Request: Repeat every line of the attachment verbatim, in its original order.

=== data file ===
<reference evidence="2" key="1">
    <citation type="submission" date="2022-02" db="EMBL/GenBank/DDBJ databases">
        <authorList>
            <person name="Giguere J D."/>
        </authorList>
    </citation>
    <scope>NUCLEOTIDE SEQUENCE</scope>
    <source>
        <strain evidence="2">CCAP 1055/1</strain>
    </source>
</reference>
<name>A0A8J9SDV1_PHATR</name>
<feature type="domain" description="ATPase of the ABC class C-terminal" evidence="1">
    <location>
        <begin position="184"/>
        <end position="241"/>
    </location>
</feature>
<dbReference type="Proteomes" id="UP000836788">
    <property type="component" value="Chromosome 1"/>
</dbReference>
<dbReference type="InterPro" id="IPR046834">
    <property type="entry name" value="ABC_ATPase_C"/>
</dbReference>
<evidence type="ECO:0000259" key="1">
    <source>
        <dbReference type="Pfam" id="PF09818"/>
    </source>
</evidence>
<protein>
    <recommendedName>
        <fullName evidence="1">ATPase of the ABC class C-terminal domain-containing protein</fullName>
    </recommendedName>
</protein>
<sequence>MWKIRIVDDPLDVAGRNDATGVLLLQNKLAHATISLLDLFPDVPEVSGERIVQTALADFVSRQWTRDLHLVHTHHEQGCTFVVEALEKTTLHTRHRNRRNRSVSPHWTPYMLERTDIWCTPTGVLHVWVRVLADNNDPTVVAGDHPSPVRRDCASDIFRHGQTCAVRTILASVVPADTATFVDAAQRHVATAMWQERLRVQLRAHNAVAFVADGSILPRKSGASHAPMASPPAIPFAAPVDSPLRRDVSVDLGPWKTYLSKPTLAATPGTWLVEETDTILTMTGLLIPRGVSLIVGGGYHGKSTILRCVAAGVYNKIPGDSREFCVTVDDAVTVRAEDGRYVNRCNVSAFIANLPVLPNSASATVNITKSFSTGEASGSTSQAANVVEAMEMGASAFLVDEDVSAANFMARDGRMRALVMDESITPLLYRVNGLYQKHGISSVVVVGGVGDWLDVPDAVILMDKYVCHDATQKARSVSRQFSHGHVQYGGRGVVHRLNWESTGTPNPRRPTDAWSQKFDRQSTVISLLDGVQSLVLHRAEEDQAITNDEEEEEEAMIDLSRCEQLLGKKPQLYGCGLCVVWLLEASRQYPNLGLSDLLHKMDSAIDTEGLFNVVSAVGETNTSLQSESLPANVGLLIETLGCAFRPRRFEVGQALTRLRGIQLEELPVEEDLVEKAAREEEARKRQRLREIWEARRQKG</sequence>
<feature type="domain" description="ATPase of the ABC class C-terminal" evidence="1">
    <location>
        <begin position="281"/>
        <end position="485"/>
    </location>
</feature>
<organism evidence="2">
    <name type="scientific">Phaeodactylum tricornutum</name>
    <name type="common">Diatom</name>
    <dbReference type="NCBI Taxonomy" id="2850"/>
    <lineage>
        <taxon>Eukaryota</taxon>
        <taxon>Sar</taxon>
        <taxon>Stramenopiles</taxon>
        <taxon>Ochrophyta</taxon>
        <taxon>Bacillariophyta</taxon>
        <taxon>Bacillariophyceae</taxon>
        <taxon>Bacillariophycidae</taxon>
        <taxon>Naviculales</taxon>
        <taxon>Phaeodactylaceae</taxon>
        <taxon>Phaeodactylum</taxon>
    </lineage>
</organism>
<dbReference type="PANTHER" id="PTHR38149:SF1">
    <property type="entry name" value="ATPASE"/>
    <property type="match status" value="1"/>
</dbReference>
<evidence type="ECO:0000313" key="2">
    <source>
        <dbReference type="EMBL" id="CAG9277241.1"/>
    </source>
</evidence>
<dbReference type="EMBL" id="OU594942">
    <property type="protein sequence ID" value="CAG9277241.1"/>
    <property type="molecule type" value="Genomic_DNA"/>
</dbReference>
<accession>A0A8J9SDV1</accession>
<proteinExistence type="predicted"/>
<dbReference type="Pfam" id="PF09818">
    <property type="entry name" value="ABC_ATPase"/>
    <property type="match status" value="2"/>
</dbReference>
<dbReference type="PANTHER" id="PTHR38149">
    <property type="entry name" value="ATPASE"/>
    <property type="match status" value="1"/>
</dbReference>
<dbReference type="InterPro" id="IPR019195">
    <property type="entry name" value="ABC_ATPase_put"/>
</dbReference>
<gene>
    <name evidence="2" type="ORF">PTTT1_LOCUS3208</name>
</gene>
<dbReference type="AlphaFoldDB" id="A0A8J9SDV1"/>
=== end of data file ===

<reference evidence="2" key="1">
    <citation type="submission" date="2022-02" db="EMBL/GenBank/DDBJ databases">
        <authorList>
            <person name="Giguere J D."/>
        </authorList>
    </citation>
    <scope>NUCLEOTIDE SEQUENCE</scope>
    <source>
        <strain evidence="2">CCAP 1055/1</strain>
    </source>
</reference>
<name>A0A8J9SDV1_PHATR</name>
<feature type="domain" description="ATPase of the ABC class C-terminal" evidence="1">
    <location>
        <begin position="184"/>
        <end position="241"/>
    </location>
</feature>
<dbReference type="Proteomes" id="UP000836788">
    <property type="component" value="Chromosome 1"/>
</dbReference>
<dbReference type="InterPro" id="IPR046834">
    <property type="entry name" value="ABC_ATPase_C"/>
</dbReference>
<evidence type="ECO:0000259" key="1">
    <source>
        <dbReference type="Pfam" id="PF09818"/>
    </source>
</evidence>
<protein>
    <recommendedName>
        <fullName evidence="1">ATPase of the ABC class C-terminal domain-containing protein</fullName>
    </recommendedName>
</protein>
<sequence>MWKIRIVDDPLDVAGRNDATGVLLLQNKLAHATISLLDLFPDVPEVSGERIVQTALADFVSRQWTRDLHLVHTHHEQGCTFVVEALEKTTLHTRHRNRRNRSVSPHWTPYMLERTDIWCTPTGVLHVWVRVLADNNDPTVVAGDHPSPVRRDCASDIFRHGQTCAVRTILASVVPADTATFVDAAQRHVATAMWQERLRVQLRAHNAVAFVADGSILPRKSGASHAPMASPPAIPFAAPVDSPLRRDVSVDLGPWKTYLSKPTLAATPGTWLVEETDTILTMTGLLIPRGVSLIVGGGYHGKSTILRCVAAGVYNKIPGDSREFCVTVDDAVTVRAEDGRYVNRCNVSAFIANLPVLPNSASATVNITKSFSTGEASGSTSQAANVVEAMEMGASAFLVDEDVSAANFMARDGRMRALVMDESITPLLYRVNGLYQKHGISSVVVVGGVGDWLDVPDAVILMDKYVCHDATQKARSVSRQFSHGHVQYGGRGVVHRLNWESTGTPNPRRPTDAWSQKFDRQSTVISLLDGVQSLVLHRAEEDQAITNDEEEEEEAMIDLSRCEQLLGKKPQLYGCGLCVVWLLEASRQYPNLGLSDLLHKMDSAIDTEGLFNVVSAVGETNTSLQSESLPANVGLLIETLGCAFRPRRFEVGQALTRLRGIQLEELPVEEDLVEKAAREEEARKRQRLREIWEARRQKG</sequence>
<feature type="domain" description="ATPase of the ABC class C-terminal" evidence="1">
    <location>
        <begin position="281"/>
        <end position="485"/>
    </location>
</feature>
<organism evidence="2">
    <name type="scientific">Phaeodactylum tricornutum</name>
    <name type="common">Diatom</name>
    <dbReference type="NCBI Taxonomy" id="2850"/>
    <lineage>
        <taxon>Eukaryota</taxon>
        <taxon>Sar</taxon>
        <taxon>Stramenopiles</taxon>
        <taxon>Ochrophyta</taxon>
        <taxon>Bacillariophyta</taxon>
        <taxon>Bacillariophyceae</taxon>
        <taxon>Bacillariophycidae</taxon>
        <taxon>Naviculales</taxon>
        <taxon>Phaeodactylaceae</taxon>
        <taxon>Phaeodactylum</taxon>
    </lineage>
</organism>
<dbReference type="PANTHER" id="PTHR38149:SF1">
    <property type="entry name" value="ATPASE"/>
    <property type="match status" value="1"/>
</dbReference>
<evidence type="ECO:0000313" key="2">
    <source>
        <dbReference type="EMBL" id="CAG9277241.1"/>
    </source>
</evidence>
<dbReference type="EMBL" id="OU594942">
    <property type="protein sequence ID" value="CAG9277241.1"/>
    <property type="molecule type" value="Genomic_DNA"/>
</dbReference>
<accession>A0A8J9SDV1</accession>
<proteinExistence type="predicted"/>
<dbReference type="Pfam" id="PF09818">
    <property type="entry name" value="ABC_ATPase"/>
    <property type="match status" value="2"/>
</dbReference>
<dbReference type="PANTHER" id="PTHR38149">
    <property type="entry name" value="ATPASE"/>
    <property type="match status" value="1"/>
</dbReference>
<dbReference type="InterPro" id="IPR019195">
    <property type="entry name" value="ABC_ATPase_put"/>
</dbReference>
<gene>
    <name evidence="2" type="ORF">PTTT1_LOCUS3208</name>
</gene>
<dbReference type="AlphaFoldDB" id="A0A8J9SDV1"/>